WHEAT, barley and sorghum prices have continued to fall with wet weather conditions in southern Queensland and New South Wales adding to the already cemented market hesitancy across the board.
The uncertainty around new crop prospects has reduced the number of growers in the market, especially in the areas worst hit by the recent rainfall.
Old crop movements have also been constrained by the weather, with wet farms affecting the ability to execute grains contracts.
The continuing influence of global conditions – most significantly with the rising local fuel prices – has kept demand at a minimum.
Generally, consumers also appear to have short term coverage and are waiting before making movements for new crop.
|SFW wheat Downs||$420||$445|
|ASW wheat Melb||$425||$455|
|SFW wheat Melb||$420||$450|
Table 1: Indicative delivered prices in Australian dollars per tonne.
Rain hinders northern movements
Rainfall has again hit growing regions in southern Queensland and northern New South Wales over the past week.
Whilst these districts have escaped the huge totals of coastal NSW, the falls have added to the already sodden ground and the cool, cloudy conditions.
The eastern Darling Downs districts recorded the highest totals with 46 millimetres falling in Warwick over the past seven days, Toowoomba recorded 42mm and Dalby saw 35mm over this period.
Some central west NSW districts recorded double this over the same timeframe, with Wellington receiving 90mm, Manildra 70mm and Forbes 44mm.
Although other north-west NSW regions didn’t see this high figures, most cropping areas saw some rainfall which prevented the movement of trucks in and out of paddocks and any late planting activities.
Stewart Grain’s Robert Quinn based at Inverell said the wet conditions has prevented growers from selling quantities of old crop.
“It is still hard to pick up grain just because of the wet weather,” Mr Quinn said.
“This is probably what is stopping people from selling a lot, and it’s just about their ability to execute the grain contracts.”
He said there was very little activity in buying or selling due to the lack of confidence in the market which was bolstered by the ongoing wet weather.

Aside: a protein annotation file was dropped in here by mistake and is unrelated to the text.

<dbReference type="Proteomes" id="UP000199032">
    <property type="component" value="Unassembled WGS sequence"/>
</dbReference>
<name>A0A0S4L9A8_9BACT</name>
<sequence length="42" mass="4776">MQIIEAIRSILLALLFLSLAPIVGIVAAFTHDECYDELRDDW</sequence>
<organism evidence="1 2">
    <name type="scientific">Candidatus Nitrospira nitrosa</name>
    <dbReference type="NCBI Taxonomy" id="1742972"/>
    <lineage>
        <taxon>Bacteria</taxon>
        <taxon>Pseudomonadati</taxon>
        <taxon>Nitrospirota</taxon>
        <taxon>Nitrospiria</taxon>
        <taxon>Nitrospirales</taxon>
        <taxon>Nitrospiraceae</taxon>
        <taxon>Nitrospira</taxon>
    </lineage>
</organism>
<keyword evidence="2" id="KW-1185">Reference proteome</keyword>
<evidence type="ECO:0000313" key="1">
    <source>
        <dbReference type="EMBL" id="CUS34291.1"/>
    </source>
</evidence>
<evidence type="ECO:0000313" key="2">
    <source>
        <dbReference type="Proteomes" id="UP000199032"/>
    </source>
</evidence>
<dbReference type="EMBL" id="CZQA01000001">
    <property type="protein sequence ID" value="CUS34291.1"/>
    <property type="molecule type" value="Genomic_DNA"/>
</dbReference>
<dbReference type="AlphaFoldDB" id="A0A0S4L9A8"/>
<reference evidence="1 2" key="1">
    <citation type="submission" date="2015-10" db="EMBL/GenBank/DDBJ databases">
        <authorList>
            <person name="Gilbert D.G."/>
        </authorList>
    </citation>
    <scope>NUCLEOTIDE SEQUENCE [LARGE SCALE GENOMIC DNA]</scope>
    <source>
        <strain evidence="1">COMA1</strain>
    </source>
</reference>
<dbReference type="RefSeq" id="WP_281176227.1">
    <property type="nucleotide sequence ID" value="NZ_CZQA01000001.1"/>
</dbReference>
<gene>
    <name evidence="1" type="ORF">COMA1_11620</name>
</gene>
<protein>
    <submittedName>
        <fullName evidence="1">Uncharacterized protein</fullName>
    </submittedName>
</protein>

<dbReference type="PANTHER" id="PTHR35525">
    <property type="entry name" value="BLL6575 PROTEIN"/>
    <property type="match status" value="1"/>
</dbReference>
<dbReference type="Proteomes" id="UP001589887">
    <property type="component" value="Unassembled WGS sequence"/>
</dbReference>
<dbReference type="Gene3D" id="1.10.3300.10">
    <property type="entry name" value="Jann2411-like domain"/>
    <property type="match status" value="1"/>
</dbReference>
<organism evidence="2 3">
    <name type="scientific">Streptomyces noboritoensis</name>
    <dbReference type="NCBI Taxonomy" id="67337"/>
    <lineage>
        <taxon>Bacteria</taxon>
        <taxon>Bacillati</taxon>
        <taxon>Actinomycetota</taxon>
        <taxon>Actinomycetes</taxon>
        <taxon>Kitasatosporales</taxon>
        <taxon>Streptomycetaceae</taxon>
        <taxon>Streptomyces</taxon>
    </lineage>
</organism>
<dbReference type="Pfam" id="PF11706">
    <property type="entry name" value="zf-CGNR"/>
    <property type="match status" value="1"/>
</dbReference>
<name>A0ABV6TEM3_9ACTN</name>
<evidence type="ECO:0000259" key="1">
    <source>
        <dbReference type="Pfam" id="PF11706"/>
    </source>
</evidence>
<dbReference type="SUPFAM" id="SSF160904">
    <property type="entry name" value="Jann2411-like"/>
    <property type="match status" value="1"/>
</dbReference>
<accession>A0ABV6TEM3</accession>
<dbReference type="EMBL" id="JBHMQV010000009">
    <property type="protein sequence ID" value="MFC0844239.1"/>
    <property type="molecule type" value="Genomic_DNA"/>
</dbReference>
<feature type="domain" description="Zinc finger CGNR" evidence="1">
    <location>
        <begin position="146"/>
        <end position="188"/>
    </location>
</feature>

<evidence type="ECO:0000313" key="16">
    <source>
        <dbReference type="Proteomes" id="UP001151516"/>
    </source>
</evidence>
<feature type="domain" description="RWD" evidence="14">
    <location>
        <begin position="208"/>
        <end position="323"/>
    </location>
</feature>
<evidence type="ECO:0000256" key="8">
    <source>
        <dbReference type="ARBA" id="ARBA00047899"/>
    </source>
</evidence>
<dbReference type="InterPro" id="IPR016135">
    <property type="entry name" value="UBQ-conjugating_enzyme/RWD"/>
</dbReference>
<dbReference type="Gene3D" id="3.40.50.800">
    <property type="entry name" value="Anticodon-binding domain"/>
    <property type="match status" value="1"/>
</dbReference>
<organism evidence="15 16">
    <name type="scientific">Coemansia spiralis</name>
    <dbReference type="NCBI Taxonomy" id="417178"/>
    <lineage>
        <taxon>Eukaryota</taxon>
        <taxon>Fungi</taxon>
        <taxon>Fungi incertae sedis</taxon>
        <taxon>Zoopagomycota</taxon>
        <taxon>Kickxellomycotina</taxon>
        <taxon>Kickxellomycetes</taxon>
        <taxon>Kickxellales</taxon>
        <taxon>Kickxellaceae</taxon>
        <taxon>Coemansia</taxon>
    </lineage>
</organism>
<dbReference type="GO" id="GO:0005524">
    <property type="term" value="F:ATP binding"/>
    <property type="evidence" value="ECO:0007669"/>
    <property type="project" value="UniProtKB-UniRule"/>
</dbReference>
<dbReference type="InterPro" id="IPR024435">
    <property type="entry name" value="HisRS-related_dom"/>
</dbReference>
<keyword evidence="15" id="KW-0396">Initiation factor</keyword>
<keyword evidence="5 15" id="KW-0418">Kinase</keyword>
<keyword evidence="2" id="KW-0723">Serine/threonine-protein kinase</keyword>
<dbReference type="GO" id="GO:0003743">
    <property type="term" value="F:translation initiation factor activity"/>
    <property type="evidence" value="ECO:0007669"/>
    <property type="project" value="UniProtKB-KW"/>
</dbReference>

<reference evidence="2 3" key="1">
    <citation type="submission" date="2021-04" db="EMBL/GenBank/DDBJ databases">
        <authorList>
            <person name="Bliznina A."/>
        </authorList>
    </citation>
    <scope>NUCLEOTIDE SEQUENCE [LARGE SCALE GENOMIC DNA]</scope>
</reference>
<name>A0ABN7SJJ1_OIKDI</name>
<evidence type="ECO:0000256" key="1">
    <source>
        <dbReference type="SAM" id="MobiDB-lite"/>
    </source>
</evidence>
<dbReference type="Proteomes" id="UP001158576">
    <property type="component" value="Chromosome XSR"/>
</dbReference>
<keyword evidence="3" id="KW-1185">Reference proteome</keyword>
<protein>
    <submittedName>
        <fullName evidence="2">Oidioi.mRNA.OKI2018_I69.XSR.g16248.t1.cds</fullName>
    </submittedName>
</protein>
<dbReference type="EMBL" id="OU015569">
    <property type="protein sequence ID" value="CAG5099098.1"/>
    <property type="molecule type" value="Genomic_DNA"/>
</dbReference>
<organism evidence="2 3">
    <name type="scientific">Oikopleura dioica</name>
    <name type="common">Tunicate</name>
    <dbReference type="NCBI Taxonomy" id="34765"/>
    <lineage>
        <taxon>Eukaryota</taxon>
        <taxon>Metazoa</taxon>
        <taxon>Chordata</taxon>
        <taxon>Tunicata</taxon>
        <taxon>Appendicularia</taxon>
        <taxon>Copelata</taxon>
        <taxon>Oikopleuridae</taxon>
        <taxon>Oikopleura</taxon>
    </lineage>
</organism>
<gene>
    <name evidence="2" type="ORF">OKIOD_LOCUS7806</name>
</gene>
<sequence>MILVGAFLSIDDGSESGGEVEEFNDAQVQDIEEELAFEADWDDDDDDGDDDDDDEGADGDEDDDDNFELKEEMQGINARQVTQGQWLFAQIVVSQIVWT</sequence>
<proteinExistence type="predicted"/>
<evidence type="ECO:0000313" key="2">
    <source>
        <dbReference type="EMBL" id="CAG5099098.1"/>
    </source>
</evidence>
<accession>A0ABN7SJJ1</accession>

“There have been a few consumers buying the break and getting more coverage on new crops.
“It is nothing substantial though, and we are still seeing very limited forward sales from growers.
“Growers are still concerned about crop prospects and prices have come of $50, so they are a little bit hesitant to sell.”
Questions over new crop size
Goondiwindi broker, Gerard Doherty from Knight Commodities said all sides of the market are “sitting on their hands” to see how the weather conditions and global factors will impact pricing.
He said in the NSW-Queensland border region and parts of the Western Downs, growers saw major gains with planting over the past three weeks, but this was not replicated in other parts of the Downs.
“We have had a good three weeks as far as planting goes and a lot of growers have made some in-roads,” Mr Doherty said.
“The window has definitely closed for a lot of fellas now, some might still push on.
“Most blokes I have spoken to this week are at the point that they are about to give it away, particularly those who had 30-40mm in the last week, like Dalby growers.
“It’s hard to know how much we have lost…it’s just too early to tell.”
He said the difference in situations between growers will influence confidence in selling new crop.
“The guys who have had good opportunities with getting their new crop in the ground, they might be getting more in a frame of mind of forward-selling.
“But, with the market the way it is, they will be be hesitant to make any moves until it stabilises or bounces back a bit.”
South sees little consumer demand
Quiet markets conditions have been replicated in the southern cropping regions, despite some parts of NSW missing the recent rainfall.
Peter’s Commodities trader Peter Gerhardy said many consumers bought up over the past month or so and are staying out of the market.
“Consumers have got a fair amount of cover on and I think the consumers will sit it out,” Mr Gerhardy said.
“We might see a bit of a flurry on just before harvest which could bring back prices.”
Key Agri broker Matt Noonan said this trend could continue into next month.
“Domestic homes are well covered for July and possibly chunks of August, so they are not in a mad rush to have it on their doorstep right now,” Mr Noonan said.
He said there is also little movement from sellers for new or old crop, with both sides highly risk adverse in the current conditions.
Mr Noonan said domestic markets are taking note of the hesitancy globally and are awaiting more information on northern hemisphere supply and buying movements.
“You are seeing a waiting game from the exporters, and to a lesser extent the domestic guys are following suit by wanting to see how the overseas factors play in over the next little while.
“Everyone is a bit nervous and doesn’t want to get on the wrong side of the market.”